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Muséum de Toulouse

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Multiple view of bone Azilian harpoon head, from about 10,000 years ago

The Muséum de Toulouse, Muséum d'Histoire Naturelle de la ville de Toulouse (abbreviation: MHNT) is a museum of natural history in Toulouse, France. It is located in the Busca-Montplaisir, and houses a collection of more than 2.5 million items and has some 3 000 square metres of exhibition space.[1] Its Index Herbariorum code is TLM.[2]

Contents

HistoryEdit

The museum was founded in 1796 by the naturalist Philippe-Isidore Picot de Lapeyrouse, with his collections being able to be housed (after the revolution) in the former Carmelite monastery in Toulouse.[3] In 1808, the emperor Napoleon formally gifted all the Carmelite buildings and land to the city of Toulouse, [3] and in 1865 the museum was opened to the public in its present location and under the directorship of Édouard Filhol.[3] Toulouse museum was the first museum in the world to open a gallery of prehistory thanks to the collaboration of Émile Cartailhac, Jean-Baptiste Noulet, and Eugène Trutat.[4]

In 1887 (on the occasion of a world exposition in Toulouse) the botanical gardens of the university of Toulouse became part of the museum.[3] In 2008, the museum reopened in its present form (as of May 2018) with the renovations and extensions of the museum, designed by the architectural firm of Jean-Paul Viguier,[3][5] having been completed.

Permanent exhibitionsEdit

The permanent exhibition has five linked themes:

  • Sequence 1: Feeling the Earth's power.

Nature of the solar system and its formation. Nature of the Earth – plate tectonics, seismic and volcanic activity and erosion, petrology and mineralogy.

  • Sequence 2: Doing away with our notions of hierarchy

The nature of life – biodiversity, classification, and organization.

  • Sequence 3: Getting to grips with the huge scale.

Earth history from 3.8 billion years ago. Introduces time, palaeontology and the evolution of life

  • Sequence 4: Admitting the obvious

The main functions of living beings—feeding, respiration, locomotion, reproduction, protection and communication.

  • Sequence 5: Inventing the future.

The impact of human activity—demographic pressure on ecosystems and natural resources

CollectionsEdit

This section presents examples to illustrate the content of each different collection of the Museum de Toulouse.

PrehistoryEdit

The prehistoric collection includes mostly artefacts excavated in France. They also contain comparative material from other parts of Europe and other continents. Notable collectors include Édouard Harlé (1850–1922), Antoine Meillet (1866– 1936), Alexis Damour (1808–1902), Félix Regnault (1847–1908), Louis Péringuey (1855–1924), Émile Cartailhac (1845–1921), Daniel Bugnicourt, Edward John Dunn (1844–1937), Henri Breuil (1877–1961), and Louis Lartet (1840–1899), as well as the curators Jean-Baptiste Noulet (1802–1890), Eugène Trutat (1840 -1910), and Édouard Filhol (1814–1883).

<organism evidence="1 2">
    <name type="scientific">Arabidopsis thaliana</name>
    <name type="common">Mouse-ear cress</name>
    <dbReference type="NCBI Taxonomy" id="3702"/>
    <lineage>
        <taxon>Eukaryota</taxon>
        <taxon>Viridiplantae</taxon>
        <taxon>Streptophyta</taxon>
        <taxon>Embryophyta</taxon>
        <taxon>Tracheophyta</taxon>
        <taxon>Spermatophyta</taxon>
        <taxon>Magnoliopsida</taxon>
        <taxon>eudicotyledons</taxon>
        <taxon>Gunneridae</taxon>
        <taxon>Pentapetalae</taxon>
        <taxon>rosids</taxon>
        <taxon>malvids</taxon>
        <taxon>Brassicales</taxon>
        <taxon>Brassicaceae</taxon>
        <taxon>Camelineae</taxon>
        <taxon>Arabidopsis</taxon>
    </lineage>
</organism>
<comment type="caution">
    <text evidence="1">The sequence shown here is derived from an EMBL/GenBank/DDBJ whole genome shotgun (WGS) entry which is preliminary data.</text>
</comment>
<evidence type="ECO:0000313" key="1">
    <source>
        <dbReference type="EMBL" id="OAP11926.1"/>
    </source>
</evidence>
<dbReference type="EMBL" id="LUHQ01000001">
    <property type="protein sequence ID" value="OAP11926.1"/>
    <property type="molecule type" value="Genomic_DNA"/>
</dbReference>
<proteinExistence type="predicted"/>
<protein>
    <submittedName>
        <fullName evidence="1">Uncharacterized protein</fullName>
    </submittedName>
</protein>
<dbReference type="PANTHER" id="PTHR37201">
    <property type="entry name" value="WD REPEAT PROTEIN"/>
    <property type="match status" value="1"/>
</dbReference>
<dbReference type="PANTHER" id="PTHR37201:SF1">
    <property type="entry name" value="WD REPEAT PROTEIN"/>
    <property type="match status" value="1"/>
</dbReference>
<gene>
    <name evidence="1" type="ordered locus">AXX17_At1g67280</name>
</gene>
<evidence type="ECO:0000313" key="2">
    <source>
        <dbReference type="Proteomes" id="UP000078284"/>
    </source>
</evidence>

BotanyEdit

EntomologyEdit

ColeopteraEdit

LepidopteraEdit

OrthopteraEdit

MineralogyEdit

OrnithologyEdit

  • The bird collection of MHNT contains more than 30,000 specimens, of which 20,000 are eggs. About 8,500 bird mounts and 1,500 scientific bird skins are included. Other bird items are around 2,000 skeletons and skulls and 5,300 eggs. The collection focuses on Europe (especially France), but the collection also has exotic species . Most are documented on card or computer systems.
  • The bird mount collection of Victor Besaucèle, with 5,000 specimens, is one of the most important historic collections in Europe.
  • Other collectors represented are R. Bourret, G. Cossaune, M. Gourdon, Hammonville, A. Lacroix, and Reboussin.

OsteologyEdit

PaleontologyEdit

The specimens of the collection of paleontology amount to tens of thousands. They date from the Paleoarchean to the Eocene.

InvertebratesEdit

VertebratesEdit

Henri Gaussen Botanical GardenEdit

 
Jardin Henri Gaussen in winter

Henri Gaussen was a Toulouse-based phytogeographer and botanist. The botanic garden which honours his name is attached to the museum and is part of the Earth and Life Science Research and Training Paul Sabatier University. A second botanical area, The Museum Gardens, extends over 3 hectares. It is notable for "potagers du monde" (vegetable gardens of the world) and a "shade house" which recreates the conditions required by shade plants.

ReferencesEdit

External linksEdit